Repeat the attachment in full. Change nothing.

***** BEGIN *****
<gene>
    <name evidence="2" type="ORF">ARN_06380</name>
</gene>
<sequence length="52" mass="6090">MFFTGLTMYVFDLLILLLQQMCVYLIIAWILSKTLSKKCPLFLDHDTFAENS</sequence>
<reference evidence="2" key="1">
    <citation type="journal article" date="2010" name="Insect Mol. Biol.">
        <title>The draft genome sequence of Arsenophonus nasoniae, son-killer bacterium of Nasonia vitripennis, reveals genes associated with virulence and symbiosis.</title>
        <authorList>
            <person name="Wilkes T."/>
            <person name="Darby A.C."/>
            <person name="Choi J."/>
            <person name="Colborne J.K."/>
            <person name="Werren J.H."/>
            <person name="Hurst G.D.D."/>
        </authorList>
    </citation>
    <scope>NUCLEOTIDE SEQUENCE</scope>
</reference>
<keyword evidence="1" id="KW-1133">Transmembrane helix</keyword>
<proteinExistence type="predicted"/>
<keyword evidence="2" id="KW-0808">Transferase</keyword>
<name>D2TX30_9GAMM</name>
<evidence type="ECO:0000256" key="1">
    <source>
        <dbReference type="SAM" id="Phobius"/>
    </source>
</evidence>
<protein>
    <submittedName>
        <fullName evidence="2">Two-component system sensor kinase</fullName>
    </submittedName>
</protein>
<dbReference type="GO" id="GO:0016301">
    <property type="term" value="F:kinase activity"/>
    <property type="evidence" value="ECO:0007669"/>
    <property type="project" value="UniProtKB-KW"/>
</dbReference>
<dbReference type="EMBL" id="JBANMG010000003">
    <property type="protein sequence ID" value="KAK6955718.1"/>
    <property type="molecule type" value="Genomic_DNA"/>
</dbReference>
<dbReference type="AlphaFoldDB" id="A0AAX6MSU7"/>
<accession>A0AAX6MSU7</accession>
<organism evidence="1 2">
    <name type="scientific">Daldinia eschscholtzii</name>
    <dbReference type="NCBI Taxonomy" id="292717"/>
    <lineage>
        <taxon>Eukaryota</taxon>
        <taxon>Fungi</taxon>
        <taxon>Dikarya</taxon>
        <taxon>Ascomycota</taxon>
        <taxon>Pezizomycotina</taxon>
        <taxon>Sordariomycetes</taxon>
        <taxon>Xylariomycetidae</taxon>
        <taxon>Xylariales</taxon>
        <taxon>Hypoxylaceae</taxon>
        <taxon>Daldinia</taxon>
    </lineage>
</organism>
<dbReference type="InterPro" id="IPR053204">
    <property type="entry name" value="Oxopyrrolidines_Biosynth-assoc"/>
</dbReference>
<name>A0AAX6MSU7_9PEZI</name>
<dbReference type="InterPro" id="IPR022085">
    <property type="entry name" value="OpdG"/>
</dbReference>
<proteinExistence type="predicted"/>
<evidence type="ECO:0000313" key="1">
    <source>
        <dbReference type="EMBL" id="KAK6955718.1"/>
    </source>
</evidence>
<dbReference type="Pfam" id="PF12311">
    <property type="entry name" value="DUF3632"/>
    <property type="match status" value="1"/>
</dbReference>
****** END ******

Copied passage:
<gene>
    <name evidence="2" type="ORF">ARN_06380</name>
</gene>
<sequence length="52" mass="6090">MFFTGLTMYVFDLLILLLQQMCVYLIIAWILSKTLSKKCPLFLDHDTFAENS</sequence>
<reference evidence="2" key="1">
    <citation type="journal article" date="2010" name="Insect Mol. Biol.">
        <title>The draft genome sequence of Arsenophonus nasoniae, son-killer bacterium of Nasonia vitripennis, reveals genes associated with virulence and symbiosis.</title>
        <authorList>
            <person name="Wilkes T."/>
            <person name="Darby A.C."/>
            <person name="Choi J."/>
            <person name="Colborne J.K."/>
            <person name="Werren J.H."/>
            <person name="Hurst G.D.D."/>
        </authorList>
    </citation>
    <scope>NUCLEOTIDE SEQUENCE</scope>
</reference>
<keyword evidence="1" id="KW-1133">Transmembrane helix</keyword>
<proteinExistence type="predicted"/>
<keyword evidence="2" id="KW-0808">Transferase</keyword>
<name>D2TX30_9GAMM</name>
<evidence type="ECO:0000256" key="1">
    <source>
        <dbReference type="SAM" id="Phobius"/>
    </source>
</evidence>
<protein>
    <submittedName>
        <fullName evidence="2">Two-component system sensor kinase</fullName>
    </submittedName>
</protein>
<dbReference type="GO" id="GO:0016301">
    <property type="term" value="F:kinase activity"/>
    <property type="evidence" value="ECO:0007669"/>
    <property type="project" value="UniProtKB-KW"/>
</dbReference>
<dbReference type="EMBL" id="JBANMG010000003">
    <property type="protein sequence ID" value="KAK6955718.1"/>
    <property type="molecule type" value="Genomic_DNA"/>
</dbReference>
<dbReference type="AlphaFoldDB" id="A0AAX6MSU7"/>
<accession>A0AAX6MSU7</accession>
<organism evidence="1 2">
    <name type="scientific">Daldinia eschscholtzii</name>
    <dbReference type="NCBI Taxonomy" id="292717"/>
    <lineage>
        <taxon>Eukaryota</taxon>
        <taxon>Fungi</taxon>
        <taxon>Dikarya</taxon>
        <taxon>Ascomycota</taxon>
        <taxon>Pezizomycotina</taxon>
        <taxon>Sordariomycetes</taxon>
        <taxon>Xylariomycetidae</taxon>
        <taxon>Xylariales</taxon>
        <taxon>Hypoxylaceae</taxon>
        <taxon>Daldinia</taxon>
    </lineage>
</organism>
<dbReference type="InterPro" id="IPR053204">
    <property type="entry name" value="Oxopyrrolidines_Biosynth-assoc"/>
</dbReference>
<name>A0AAX6MSU7_9PEZI</name>
<dbReference type="InterPro" id="IPR022085">
    <property type="entry name" value="OpdG"/>
</dbReference>
<proteinExistence type="predicted"/>
<evidence type="ECO:0000313" key="1">
    <source>
        <dbReference type="EMBL" id="KAK6955718.1"/>
    </source>
</evidence>
<dbReference type="Pfam" id="PF12311">
    <property type="entry name" value="DUF3632"/>
    <property type="match status" value="1"/>
</dbReference>